Hidden Splendor. When I heard there was a backcountry airstrip with a name like that, surrounded by some of Utah’s most beautiful red rock canyons, I just had to go and see it for myself. Circling overhead, however, it became obvious this is not a landing to be attempted without at least getting a few tips from someone familiar with the approach. Caution prevailed and we vowed to return, because this is indeed spectacular country. Backcountry pilots revere this strip and have fought hard to keep it open. And once your tires roll to a safe stop, give yourself an extra pat on the back, because you just landed on one of Utah’s least forgiving airstrips, with a winding approach down a narrow canyon.
After securing your airplane, take a deep breath and look around. Vibrant, multi-colored layers of rock and red Wingate sandstone, representing millions of years of geological time, tower in every direction. Muddy Creek winds its way through the rock almost 150 feet below, beckoning you to explore its every twist and turn. Discover the old mine relics. If you pause, you’ll hear—nothing. The silence in Utah’s red rock canyon country can be profound. Lay on a warm rock and you almost think you can hear the clouds as they go by, it’s so quiet. The sound of a raven’s wings can be startling; it’s such a contrast to the complete silence. Sit, enjoy, and ponder your place in the universe.
About 13 nautical miles northwest of Hanksville, Muddy Creek cuts a narrow gorge into the San Rafael Swell, a tall plateau 1,000 to 2,000 feet above creek level. The strip is about 2.5 nm up the gorge, where it opens up to an expansive maze of small red rock plateaus and canyons. Fly over the strip first to check for campers or obstructions; a windsock sits near midfield. At 4,830 feet msl, Runway 16/34 is 1,800 feet long and occupies the entire top of the bench. This means there are steep drop-offs at both ends, and a long or a short landing could be fatal. The strip is only 30 feet wide, with steep ravines on both sides, so good rudder control is a must! Avoid landing in gusty winds.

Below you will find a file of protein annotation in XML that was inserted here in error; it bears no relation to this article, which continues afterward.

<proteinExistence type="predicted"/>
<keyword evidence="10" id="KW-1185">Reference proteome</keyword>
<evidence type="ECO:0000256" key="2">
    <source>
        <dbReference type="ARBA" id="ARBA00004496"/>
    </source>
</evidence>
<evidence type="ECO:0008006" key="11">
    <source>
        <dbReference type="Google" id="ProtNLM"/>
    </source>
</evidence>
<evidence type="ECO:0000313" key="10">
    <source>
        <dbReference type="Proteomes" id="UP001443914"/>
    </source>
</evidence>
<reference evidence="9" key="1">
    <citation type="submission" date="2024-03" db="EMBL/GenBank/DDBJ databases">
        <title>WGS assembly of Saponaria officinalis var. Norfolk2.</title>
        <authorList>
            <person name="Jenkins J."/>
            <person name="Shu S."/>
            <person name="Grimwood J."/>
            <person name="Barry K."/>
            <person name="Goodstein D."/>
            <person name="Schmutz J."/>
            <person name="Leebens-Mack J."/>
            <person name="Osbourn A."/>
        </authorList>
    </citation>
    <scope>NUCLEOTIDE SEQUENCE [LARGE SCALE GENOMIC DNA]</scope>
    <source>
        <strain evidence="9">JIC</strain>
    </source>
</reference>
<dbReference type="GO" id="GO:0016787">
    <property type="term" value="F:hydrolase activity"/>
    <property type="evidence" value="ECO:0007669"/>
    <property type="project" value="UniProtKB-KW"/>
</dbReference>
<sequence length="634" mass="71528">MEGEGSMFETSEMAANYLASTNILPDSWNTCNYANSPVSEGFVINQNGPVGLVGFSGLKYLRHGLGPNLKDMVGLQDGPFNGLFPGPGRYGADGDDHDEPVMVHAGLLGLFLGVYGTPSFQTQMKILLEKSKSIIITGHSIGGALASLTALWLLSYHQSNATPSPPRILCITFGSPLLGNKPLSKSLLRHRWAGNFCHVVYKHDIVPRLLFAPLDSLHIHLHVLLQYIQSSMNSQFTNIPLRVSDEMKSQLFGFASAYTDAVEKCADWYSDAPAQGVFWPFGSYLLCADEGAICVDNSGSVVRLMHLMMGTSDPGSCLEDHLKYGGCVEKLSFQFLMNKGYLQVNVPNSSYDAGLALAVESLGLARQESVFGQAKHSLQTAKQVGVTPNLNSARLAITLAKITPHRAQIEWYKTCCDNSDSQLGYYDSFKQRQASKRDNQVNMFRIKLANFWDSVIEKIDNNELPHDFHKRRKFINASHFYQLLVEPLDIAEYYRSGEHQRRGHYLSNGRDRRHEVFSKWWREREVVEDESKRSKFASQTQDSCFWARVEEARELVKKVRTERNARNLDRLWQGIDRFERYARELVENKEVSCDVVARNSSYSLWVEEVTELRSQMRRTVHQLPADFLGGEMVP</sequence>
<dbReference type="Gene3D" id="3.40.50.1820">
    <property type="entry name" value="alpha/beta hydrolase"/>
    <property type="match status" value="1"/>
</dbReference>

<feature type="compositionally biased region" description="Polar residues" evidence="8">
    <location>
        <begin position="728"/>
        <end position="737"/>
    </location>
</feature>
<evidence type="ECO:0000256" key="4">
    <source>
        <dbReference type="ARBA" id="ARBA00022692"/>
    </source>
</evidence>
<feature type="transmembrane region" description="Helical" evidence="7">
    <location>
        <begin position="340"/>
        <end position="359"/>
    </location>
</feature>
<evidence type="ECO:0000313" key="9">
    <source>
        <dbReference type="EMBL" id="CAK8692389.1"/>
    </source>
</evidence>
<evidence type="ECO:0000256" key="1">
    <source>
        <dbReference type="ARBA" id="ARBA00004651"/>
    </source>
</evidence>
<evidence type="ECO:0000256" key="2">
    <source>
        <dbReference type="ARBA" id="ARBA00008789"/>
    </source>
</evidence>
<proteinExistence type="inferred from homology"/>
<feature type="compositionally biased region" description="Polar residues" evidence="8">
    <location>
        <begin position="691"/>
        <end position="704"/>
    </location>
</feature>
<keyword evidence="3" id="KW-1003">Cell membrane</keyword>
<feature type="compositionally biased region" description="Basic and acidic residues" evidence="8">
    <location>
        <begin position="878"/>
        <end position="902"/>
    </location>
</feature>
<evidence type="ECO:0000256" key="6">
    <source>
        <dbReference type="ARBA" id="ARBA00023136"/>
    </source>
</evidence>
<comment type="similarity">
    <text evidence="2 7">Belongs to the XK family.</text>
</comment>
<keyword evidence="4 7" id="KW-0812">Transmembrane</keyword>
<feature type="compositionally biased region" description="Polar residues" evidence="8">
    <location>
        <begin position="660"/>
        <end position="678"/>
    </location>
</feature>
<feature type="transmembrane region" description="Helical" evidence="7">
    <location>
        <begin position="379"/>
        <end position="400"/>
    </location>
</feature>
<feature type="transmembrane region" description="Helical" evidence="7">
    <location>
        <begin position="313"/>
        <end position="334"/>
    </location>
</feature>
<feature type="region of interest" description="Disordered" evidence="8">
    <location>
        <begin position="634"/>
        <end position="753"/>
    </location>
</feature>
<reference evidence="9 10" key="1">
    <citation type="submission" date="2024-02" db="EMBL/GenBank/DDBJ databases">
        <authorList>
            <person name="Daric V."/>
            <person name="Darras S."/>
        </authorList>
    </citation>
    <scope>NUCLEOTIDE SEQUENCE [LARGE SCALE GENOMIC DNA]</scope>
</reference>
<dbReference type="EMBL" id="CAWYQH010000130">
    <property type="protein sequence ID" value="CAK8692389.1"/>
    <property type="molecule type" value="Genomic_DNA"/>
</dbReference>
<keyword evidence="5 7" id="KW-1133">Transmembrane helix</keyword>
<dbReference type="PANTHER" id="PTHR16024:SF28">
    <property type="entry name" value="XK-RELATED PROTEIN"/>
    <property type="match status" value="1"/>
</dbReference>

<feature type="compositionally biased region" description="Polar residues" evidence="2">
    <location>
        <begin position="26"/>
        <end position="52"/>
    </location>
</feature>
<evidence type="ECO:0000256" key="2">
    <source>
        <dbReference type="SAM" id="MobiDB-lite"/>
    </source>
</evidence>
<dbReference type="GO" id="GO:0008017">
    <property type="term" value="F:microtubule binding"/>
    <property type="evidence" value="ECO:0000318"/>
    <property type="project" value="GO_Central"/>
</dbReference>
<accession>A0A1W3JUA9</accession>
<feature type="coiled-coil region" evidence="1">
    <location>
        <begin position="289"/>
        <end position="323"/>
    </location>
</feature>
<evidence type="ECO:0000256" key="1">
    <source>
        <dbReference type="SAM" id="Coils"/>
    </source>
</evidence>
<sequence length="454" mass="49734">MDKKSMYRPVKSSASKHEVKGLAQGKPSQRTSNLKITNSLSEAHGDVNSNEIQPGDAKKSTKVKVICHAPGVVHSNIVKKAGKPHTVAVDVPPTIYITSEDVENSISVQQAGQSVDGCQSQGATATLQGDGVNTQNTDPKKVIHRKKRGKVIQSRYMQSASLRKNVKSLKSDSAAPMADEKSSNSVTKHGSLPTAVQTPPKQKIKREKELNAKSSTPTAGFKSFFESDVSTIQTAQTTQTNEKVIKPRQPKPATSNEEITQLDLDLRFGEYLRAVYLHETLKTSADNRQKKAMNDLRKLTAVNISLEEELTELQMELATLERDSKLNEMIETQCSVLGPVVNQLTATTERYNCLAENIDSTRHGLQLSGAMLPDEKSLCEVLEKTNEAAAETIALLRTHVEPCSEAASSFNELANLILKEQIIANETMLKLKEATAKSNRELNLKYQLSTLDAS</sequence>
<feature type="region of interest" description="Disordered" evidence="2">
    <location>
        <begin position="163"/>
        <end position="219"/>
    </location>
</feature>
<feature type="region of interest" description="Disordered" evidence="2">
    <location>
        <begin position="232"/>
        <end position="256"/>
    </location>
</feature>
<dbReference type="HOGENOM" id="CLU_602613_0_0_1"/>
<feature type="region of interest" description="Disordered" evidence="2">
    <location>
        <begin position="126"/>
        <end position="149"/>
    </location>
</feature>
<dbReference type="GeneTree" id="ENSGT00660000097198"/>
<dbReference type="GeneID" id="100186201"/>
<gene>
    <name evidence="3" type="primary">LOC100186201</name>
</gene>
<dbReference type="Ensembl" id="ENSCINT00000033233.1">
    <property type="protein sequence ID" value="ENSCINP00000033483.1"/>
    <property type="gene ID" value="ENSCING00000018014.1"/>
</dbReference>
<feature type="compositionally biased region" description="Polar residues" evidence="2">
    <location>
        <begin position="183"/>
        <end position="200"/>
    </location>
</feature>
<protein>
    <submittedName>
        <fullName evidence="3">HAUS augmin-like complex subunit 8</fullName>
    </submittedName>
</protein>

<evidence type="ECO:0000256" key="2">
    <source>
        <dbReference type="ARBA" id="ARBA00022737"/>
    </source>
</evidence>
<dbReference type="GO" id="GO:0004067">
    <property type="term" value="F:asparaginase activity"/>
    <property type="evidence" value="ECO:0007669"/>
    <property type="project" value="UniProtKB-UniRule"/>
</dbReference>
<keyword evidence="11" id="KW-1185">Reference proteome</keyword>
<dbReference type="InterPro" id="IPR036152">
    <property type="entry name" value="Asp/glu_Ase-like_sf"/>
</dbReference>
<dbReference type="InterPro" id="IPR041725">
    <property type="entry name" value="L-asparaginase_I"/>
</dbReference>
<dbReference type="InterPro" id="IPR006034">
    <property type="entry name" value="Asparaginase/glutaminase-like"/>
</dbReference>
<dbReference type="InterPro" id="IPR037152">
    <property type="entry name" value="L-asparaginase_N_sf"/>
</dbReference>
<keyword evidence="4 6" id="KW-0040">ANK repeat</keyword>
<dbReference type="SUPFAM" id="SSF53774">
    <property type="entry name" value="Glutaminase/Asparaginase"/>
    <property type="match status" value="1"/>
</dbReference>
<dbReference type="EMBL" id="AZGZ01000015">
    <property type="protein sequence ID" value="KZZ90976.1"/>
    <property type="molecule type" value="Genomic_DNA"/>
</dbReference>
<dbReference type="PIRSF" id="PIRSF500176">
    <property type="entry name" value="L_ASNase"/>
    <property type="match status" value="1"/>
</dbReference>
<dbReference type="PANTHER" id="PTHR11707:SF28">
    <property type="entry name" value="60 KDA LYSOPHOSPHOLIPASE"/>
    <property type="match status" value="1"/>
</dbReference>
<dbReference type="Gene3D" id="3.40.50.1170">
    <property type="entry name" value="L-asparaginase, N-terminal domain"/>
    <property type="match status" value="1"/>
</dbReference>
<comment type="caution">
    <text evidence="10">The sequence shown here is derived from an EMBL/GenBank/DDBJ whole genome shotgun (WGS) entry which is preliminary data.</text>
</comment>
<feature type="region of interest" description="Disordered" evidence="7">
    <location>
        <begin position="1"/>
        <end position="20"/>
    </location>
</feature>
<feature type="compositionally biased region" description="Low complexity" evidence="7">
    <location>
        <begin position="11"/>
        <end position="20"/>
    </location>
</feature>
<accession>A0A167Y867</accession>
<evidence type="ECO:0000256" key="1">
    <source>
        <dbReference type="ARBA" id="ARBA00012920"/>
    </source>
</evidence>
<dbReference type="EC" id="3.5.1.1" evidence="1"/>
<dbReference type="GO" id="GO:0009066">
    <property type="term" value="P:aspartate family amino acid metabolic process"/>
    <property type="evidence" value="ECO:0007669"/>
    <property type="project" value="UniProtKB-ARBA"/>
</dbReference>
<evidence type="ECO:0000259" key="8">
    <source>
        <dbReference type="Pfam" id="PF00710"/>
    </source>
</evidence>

The hard-packed dirt and gravel surface was in excellent condition on our last visit. You will see a dirt road crossing the runway at midfield, but the strip remains smooth there. Winds in this region can go from calm to a maelstrom in 15 minutes, making it impossible to safely take off and maneuver in the canyon. Be prepared with food and camping gear to spend the night, even if you only plan a short stop.
You can set up your tent anywhere; bring plenty of water. The Utah Back Country Pilots Association requests that all campers and hikers practice “leave no trace” methods. Hiking is the premiere activity at Hidden Splendor, and October is my favorite month to visit. You can follow the road south as it descends into Muddy Creek gorge. Just as it reaches the bottom of the canyon, you will find an old miner’s cabin. From there, hike downstream and enjoy numerous stream crossings (wear hiking boots and just accept they will get wet—bring extra shoes). See photo captions for more hiking options!
Hidden Splendor is truly a gem in the heart of Utah’s magnificent San Rafael Swell. A thrill to land at and take off from, the airstrip can be the starting point of many enjoyable days of hiking, exploring, and relaxing. Once you get a taste for the fascinating geology of Utah, you’ll be coming back for more.
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